Here’s a public speaking challenge that may sound familiar to you:
I speak clearly in casual conversation, or when I’m under pressure and “on.” It’s those in between times where I tend to rush and blur my words.
There’s an answer to this dilemma that’s simple, although not always easy to apply:
If semi-pressured situations throw you — but you know how to turn “on” for the tough ones — turn “on” for the semi-tough scenarios, too.
Focus Is the Secret to “Being On”
A lot of people think that “being on” means turning up the charm, or the energy, or the volume, or the level of intensity that you bring to a communication.
All of that can be fine if it works for you (though you should be careful not to overwhelm your conversational partner). But as an introvert, I have a different definition of being “on.” It has to do with turning up my energy a little… but turning up my focus a lot.
How Do You Turn On Your Focus?
If you search for images of “focus,” you’ll find two things: athletes jumping up in victory, and steely-eyed businesspeople.
These are great metaphors for focus if they work for you — but what I’m suggesting that you focus on the person you’re talking to, not your own courage or determination
- Spend more time making eye contact
- Listen more intently, and silently repeat what you’re hearing to yourself (yes, mentally rehearse what the other person said, not what you’re about to say!)
- Try to relax your ego and let go of the pull (if you feel one) to be in charge of this interaction.
- Finally, match your conversational partner’s physical cues. If you’re speaking faster than she is, slow down. If you’re standing closer than he seems to like (you’ll know this is happening if he moves back), give him more room. If you’re speaking louder than she is, lower your volume. If he’s a formal speaker, cut down the slang; if he’s a very colloquial speaker, lose the three-dollar words.
Does that sound too hard to do? I promise that it will come easily if you’re really focused on the person you’re talking to.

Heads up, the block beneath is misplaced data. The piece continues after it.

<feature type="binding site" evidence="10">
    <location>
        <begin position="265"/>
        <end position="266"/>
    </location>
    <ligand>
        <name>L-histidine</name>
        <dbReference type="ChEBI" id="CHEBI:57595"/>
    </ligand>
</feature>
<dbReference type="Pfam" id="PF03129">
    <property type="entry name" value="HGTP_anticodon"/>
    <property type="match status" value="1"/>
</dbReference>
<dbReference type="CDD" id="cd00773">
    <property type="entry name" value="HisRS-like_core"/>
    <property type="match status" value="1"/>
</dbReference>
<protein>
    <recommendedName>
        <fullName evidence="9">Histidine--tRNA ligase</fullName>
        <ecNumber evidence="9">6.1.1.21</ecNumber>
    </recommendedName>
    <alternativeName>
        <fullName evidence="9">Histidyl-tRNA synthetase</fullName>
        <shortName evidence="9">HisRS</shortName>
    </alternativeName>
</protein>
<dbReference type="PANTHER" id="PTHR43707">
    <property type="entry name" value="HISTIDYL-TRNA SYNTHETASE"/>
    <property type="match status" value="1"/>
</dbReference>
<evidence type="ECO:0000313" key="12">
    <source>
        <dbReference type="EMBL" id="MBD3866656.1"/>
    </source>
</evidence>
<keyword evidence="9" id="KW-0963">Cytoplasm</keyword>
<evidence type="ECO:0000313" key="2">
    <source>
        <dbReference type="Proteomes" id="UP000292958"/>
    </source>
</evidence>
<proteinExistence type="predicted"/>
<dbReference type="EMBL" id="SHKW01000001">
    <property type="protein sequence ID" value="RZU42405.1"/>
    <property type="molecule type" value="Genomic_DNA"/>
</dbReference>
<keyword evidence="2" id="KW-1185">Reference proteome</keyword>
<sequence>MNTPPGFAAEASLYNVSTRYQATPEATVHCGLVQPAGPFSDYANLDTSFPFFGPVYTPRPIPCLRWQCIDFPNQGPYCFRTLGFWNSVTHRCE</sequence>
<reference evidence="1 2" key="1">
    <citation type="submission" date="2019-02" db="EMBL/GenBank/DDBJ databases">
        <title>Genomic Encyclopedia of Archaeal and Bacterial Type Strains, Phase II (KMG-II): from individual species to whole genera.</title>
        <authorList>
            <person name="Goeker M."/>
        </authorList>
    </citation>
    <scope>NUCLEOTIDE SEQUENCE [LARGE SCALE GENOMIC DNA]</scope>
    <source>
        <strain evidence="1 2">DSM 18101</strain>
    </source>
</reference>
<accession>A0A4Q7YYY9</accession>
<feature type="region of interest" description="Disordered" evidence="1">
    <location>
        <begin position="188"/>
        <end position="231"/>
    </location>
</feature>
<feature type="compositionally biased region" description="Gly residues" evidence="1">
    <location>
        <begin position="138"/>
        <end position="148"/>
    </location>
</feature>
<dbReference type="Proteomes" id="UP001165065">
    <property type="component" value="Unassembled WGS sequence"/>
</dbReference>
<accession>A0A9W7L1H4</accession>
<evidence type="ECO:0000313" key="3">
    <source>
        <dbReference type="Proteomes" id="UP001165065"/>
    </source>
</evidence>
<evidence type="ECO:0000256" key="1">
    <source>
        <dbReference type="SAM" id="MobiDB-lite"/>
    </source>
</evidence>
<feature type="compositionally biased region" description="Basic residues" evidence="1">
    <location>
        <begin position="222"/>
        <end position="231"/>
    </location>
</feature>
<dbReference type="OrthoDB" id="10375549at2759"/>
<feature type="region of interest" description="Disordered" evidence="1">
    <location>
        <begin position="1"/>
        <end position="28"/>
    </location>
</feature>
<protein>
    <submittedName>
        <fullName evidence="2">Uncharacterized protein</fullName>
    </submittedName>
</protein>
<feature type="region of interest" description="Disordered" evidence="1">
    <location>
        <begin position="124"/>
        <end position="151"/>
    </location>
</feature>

As an example of what that means, look at this baby:
She’s approaching the strange new person who suddenly appeared in her world without ego, and with boundless curiosity. This allows her to copy the other person’s lead with interest — just to see what’s going to happen.
It’s true that, in a real-world conversation, the person you’re facing isn’t you, but aren’t you curious about what might happen if you match your conversational partner’s style?
The likely outcome is that some barriers will go down. You’ll both feel more aligned with the other person, and it will be easier to see what the two of you have in common.
And you can only achieve that with focus.
What Does Focus Have to Do With Being On?
IMHO, being on doesn’t mean the following things (that we often think it means):
I need to perform.”
I need to be perfect.”
Let me hit this person with my hard sell, or my passionate self-promotion, or my impeccable articulation, so that they’ll think I’m hot stuff.”
Instead, being on can mean,
Let me be fully present during this encounter.”
Let me help the person I’m talking to feel important.”
Let me make it easy for them to communicate with me.”
The Public Speaking Benefits of This Definition of “Being On”
How does adopting this definition of being on help you?
- It lowers the performance pressure on you, which will help you to relax;
- You’ll pick up more and better information about the other person, which will help you communicate more effectively with them; and
- If your conversational partner is doing more of the talking, he or she will think that you’re the most brilliant conversationalist in the world!
So, to repeat: Be on by putting your focus on the other person.
Try it, and let me know what you think!